Year of Publication
Doctor of Nursing Practice
Dr. Debra Hampton
Dr. Kimberly Walker
Dr. Morgan Chojnacki
Background: Lack of adequate parental education and discharge readiness from the Neonatal Intensive Care Unit (NICU) increases the risk for poor infant outcomes, hospital readmissions, postpartum depression, parental anxiety, and post-traumatic stress disorder. One component of parental readiness at discharge is receiving anticipatory guidance from a trusted healthcare provider prior to discharge.
Purpose/Objectives: This study aimed to evaluate the effectiveness of provider-led anticipatory guidance to enhance parents’ knowledge regarding high-risk infant behaviors and decrease anxiety related to caring for their high-risk infant after NICU discharge. Additionally, this study aimed to assess parental opinions about the value of anticipatory guidance sessions.
Theoretical framework: Dorothy Johnson’s Behavioral System Model was utilized to guide this research study. This model provides a framework for psychosocial support to NICU parents/caregivers in order to reduce adverse outcomes and hospital readmissions for the high-risk infant.
Methods: A quasi-experimental controlled trial utilizing a one group pre-intervention, post-intervention survey design was used to examine the psychosocial effect of anticipatory guidance to parents of high-risk infants nearing hospital discharge from the NICU. Parental knowledge and concerns were assessed using a 5-point Likert scale within seven days of anticipated discharge. The same survey was provided immediately following the anticipatory guidance session to determine its’ effectiveness.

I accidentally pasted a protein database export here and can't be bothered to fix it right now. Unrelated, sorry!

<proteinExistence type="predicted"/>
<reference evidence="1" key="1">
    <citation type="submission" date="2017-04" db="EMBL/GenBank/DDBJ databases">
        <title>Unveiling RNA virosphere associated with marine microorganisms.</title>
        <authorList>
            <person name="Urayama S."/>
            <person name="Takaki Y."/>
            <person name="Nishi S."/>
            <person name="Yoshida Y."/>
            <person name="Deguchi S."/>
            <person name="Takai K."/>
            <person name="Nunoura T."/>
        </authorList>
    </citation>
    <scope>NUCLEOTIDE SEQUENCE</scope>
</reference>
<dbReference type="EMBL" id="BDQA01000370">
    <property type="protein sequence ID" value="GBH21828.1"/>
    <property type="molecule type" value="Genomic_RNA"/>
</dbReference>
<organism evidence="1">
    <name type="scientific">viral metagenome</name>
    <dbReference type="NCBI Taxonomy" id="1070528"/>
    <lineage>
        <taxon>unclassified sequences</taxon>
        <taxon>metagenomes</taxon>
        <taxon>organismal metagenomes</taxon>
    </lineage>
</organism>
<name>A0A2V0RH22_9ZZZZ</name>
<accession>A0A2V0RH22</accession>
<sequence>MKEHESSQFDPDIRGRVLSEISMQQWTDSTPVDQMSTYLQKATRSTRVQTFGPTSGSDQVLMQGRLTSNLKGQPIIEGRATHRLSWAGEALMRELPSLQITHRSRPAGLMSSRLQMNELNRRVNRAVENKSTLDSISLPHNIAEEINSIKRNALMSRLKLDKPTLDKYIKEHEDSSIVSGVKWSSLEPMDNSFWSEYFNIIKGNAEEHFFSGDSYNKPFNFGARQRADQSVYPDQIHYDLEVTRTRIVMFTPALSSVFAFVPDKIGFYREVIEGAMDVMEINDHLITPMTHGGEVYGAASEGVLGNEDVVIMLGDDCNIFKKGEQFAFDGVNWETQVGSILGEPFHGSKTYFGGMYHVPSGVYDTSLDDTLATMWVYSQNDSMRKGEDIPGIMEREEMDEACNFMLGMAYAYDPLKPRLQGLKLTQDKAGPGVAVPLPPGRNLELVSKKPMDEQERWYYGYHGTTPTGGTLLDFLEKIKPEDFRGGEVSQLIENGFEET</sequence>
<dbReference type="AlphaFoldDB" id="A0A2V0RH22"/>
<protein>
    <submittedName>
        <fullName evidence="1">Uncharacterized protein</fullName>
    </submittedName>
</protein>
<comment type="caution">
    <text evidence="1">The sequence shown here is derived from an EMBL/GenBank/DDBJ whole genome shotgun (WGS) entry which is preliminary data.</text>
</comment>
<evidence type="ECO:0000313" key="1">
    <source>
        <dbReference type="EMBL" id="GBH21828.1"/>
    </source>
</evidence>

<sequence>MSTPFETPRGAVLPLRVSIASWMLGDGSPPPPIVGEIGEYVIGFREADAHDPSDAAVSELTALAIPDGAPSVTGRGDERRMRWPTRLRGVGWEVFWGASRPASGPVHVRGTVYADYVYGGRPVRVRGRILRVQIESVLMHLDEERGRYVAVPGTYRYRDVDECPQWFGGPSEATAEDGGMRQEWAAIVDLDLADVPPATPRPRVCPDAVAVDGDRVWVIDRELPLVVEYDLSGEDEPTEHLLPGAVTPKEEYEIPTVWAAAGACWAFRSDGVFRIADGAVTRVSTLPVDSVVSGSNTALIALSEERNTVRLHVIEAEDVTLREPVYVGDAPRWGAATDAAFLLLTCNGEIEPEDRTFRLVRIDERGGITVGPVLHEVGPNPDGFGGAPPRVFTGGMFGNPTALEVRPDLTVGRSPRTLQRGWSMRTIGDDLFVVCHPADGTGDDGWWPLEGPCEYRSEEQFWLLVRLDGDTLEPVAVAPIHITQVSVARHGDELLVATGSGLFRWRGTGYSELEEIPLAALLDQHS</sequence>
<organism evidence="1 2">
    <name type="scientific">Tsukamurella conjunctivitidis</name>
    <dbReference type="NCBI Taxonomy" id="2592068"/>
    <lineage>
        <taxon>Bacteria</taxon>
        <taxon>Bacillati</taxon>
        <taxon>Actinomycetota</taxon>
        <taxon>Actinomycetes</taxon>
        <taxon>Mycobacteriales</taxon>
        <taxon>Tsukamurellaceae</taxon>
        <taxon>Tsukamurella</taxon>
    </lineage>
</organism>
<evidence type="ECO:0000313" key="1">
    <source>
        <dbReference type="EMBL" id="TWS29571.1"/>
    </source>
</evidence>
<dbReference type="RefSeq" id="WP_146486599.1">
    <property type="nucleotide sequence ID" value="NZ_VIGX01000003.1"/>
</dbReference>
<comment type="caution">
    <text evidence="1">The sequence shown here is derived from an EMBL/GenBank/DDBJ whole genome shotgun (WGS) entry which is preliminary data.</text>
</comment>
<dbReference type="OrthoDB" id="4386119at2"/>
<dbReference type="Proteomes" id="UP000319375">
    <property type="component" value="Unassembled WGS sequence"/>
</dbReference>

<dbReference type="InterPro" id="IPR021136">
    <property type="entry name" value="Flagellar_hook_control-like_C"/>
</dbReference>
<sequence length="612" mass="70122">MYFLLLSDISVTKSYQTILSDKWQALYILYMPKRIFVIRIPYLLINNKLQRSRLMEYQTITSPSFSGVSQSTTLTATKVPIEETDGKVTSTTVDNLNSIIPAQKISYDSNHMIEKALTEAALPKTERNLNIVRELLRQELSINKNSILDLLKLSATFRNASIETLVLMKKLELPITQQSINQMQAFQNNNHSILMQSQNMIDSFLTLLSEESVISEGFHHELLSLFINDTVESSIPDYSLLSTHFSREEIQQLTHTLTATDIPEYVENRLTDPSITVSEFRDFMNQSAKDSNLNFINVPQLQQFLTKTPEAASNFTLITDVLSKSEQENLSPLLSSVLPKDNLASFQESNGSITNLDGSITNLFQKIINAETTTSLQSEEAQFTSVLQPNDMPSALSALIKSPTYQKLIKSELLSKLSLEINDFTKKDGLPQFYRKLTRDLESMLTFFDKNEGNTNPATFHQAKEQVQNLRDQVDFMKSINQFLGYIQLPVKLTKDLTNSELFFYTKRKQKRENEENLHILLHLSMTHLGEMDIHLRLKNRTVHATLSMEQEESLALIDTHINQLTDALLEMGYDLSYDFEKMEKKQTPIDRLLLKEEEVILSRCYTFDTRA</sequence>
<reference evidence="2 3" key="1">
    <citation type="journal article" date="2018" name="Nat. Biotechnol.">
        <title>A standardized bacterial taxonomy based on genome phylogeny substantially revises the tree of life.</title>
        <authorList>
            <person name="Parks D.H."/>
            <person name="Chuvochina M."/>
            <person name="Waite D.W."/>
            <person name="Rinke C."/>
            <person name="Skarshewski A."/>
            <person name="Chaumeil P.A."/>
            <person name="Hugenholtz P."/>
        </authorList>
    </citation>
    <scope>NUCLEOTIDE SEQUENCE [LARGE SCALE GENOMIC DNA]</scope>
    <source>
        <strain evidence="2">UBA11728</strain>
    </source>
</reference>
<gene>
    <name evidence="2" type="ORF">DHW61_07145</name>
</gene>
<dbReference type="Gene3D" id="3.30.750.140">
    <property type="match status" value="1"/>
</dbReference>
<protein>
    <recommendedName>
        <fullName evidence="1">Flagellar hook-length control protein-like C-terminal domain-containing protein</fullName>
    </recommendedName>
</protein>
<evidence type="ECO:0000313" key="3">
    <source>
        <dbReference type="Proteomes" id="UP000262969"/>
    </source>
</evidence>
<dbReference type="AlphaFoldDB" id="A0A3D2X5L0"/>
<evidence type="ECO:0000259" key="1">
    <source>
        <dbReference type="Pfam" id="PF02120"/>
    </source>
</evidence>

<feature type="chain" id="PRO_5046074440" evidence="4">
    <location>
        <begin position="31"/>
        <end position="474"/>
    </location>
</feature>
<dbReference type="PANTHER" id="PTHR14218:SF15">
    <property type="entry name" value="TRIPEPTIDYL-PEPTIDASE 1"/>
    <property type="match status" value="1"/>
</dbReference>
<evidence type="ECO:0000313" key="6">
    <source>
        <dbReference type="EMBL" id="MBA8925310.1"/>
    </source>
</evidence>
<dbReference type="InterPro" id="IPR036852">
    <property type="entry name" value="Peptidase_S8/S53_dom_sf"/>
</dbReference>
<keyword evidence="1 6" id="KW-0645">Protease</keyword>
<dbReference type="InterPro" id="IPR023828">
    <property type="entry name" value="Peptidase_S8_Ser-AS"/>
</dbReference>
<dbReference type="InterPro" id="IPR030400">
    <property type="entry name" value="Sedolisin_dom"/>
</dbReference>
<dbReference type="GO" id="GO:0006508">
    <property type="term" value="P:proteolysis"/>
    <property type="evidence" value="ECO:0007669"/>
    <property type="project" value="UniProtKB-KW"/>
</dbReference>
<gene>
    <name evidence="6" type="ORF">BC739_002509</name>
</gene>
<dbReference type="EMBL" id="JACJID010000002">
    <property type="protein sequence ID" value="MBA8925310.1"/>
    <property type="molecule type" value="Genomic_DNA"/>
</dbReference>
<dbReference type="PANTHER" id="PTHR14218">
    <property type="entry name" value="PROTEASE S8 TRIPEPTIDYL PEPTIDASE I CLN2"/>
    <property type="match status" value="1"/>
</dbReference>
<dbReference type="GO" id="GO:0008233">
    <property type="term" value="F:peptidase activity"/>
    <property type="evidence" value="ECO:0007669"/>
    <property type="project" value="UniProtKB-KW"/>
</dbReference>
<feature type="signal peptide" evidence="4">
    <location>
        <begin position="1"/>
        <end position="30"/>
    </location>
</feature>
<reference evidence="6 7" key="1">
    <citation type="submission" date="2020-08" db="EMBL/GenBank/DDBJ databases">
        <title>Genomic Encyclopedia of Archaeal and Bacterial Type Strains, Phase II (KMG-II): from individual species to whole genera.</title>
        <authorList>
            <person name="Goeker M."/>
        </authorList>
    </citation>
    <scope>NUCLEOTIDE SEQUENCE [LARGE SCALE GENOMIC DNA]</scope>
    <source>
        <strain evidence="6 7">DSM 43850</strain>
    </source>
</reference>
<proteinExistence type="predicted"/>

Results: The mean scores for all elements related to caregiver responsibilities decreased post-intervention, indicating that parental stress and concerns over these elements were decreased after anticipatory guidance was provided. Three elements were statistically significant including: overall feeding and nutrition goals, breastfeeding goals (if applicable), and who to contact for questions or concerns once discharged home from the hospital. Mean scores for parental stress/concerns over common high risk infant behaviors decreased after the intervention, but not to a significant level. One hundred percent of participants recommended that all NICU families receive anticipatory guidance and deemed the discussion valuable.
Conclusion: This study suggested that anticipatory guidance from a healthcare provider decreases parental anxiety and concerns over NICU discharge. Based on the results of this study, it is recommended that parents of high-risk infants receive anticipatory guidance before their infant is discharged.
Kelty, Stephanie, "Effect of Anticipatory Guidance on Parental Knowledge and Anxiety Prior to Discharge of Infant from the Neonatal Intensive Care Unit to Home" (2022). DNP Projects. 407.